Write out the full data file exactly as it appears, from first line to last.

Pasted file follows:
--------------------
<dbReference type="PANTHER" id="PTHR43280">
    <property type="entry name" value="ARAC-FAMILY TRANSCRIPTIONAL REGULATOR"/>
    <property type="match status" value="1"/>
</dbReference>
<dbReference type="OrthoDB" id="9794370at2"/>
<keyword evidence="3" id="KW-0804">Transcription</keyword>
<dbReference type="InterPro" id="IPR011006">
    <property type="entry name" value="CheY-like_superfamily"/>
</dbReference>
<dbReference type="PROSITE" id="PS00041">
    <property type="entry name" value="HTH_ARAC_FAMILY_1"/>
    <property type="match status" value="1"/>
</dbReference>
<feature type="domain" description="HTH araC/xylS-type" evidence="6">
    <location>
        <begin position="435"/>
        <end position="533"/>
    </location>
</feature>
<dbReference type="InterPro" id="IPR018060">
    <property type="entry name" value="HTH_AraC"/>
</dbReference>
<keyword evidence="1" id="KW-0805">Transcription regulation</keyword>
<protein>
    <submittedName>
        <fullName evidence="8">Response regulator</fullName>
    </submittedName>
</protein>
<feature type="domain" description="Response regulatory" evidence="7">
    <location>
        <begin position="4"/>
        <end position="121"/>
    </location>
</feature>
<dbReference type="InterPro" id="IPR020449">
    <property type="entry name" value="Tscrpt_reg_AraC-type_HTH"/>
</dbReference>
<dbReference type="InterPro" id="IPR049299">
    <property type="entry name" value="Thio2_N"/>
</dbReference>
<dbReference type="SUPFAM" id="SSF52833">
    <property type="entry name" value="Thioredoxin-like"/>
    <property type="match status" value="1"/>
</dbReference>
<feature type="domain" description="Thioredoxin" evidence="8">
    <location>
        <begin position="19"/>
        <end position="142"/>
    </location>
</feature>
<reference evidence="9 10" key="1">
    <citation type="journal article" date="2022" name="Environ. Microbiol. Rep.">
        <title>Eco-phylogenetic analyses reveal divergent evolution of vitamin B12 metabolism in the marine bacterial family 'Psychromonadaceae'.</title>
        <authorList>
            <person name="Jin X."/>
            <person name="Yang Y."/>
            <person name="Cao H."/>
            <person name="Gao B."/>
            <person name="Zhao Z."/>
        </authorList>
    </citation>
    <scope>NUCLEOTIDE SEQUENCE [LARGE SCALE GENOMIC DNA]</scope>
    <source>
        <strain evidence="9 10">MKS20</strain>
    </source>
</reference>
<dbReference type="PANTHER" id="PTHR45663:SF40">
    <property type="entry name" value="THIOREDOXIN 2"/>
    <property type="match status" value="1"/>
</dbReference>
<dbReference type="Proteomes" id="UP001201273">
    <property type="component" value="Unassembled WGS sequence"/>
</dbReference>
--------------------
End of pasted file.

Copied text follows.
<dbReference type="PANTHER" id="PTHR43280">
    <property type="entry name" value="ARAC-FAMILY TRANSCRIPTIONAL REGULATOR"/>
    <property type="match status" value="1"/>
</dbReference>
<dbReference type="OrthoDB" id="9794370at2"/>
<keyword evidence="3" id="KW-0804">Transcription</keyword>
<dbReference type="InterPro" id="IPR011006">
    <property type="entry name" value="CheY-like_superfamily"/>
</dbReference>
<dbReference type="PROSITE" id="PS00041">
    <property type="entry name" value="HTH_ARAC_FAMILY_1"/>
    <property type="match status" value="1"/>
</dbReference>
<feature type="domain" description="HTH araC/xylS-type" evidence="6">
    <location>
        <begin position="435"/>
        <end position="533"/>
    </location>
</feature>
<dbReference type="InterPro" id="IPR018060">
    <property type="entry name" value="HTH_AraC"/>
</dbReference>
<keyword evidence="1" id="KW-0805">Transcription regulation</keyword>
<protein>
    <submittedName>
        <fullName evidence="8">Response regulator</fullName>
    </submittedName>
</protein>
<feature type="domain" description="Response regulatory" evidence="7">
    <location>
        <begin position="4"/>
        <end position="121"/>
    </location>
</feature>
<dbReference type="InterPro" id="IPR020449">
    <property type="entry name" value="Tscrpt_reg_AraC-type_HTH"/>
</dbReference>
<dbReference type="InterPro" id="IPR049299">
    <property type="entry name" value="Thio2_N"/>
</dbReference>
<dbReference type="SUPFAM" id="SSF52833">
    <property type="entry name" value="Thioredoxin-like"/>
    <property type="match status" value="1"/>
</dbReference>
<feature type="domain" description="Thioredoxin" evidence="8">
    <location>
        <begin position="19"/>
        <end position="142"/>
    </location>
</feature>
<reference evidence="9 10" key="1">
    <citation type="journal article" date="2022" name="Environ. Microbiol. Rep.">
        <title>Eco-phylogenetic analyses reveal divergent evolution of vitamin B12 metabolism in the marine bacterial family 'Psychromonadaceae'.</title>
        <authorList>
            <person name="Jin X."/>
            <person name="Yang Y."/>
            <person name="Cao H."/>
            <person name="Gao B."/>
            <person name="Zhao Z."/>
        </authorList>
    </citation>
    <scope>NUCLEOTIDE SEQUENCE [LARGE SCALE GENOMIC DNA]</scope>
    <source>
        <strain evidence="9 10">MKS20</strain>
    </source>
</reference>
<dbReference type="PANTHER" id="PTHR45663:SF40">
    <property type="entry name" value="THIOREDOXIN 2"/>
    <property type="match status" value="1"/>
</dbReference>
<dbReference type="Proteomes" id="UP001201273">
    <property type="component" value="Unassembled WGS sequence"/>
</dbReference>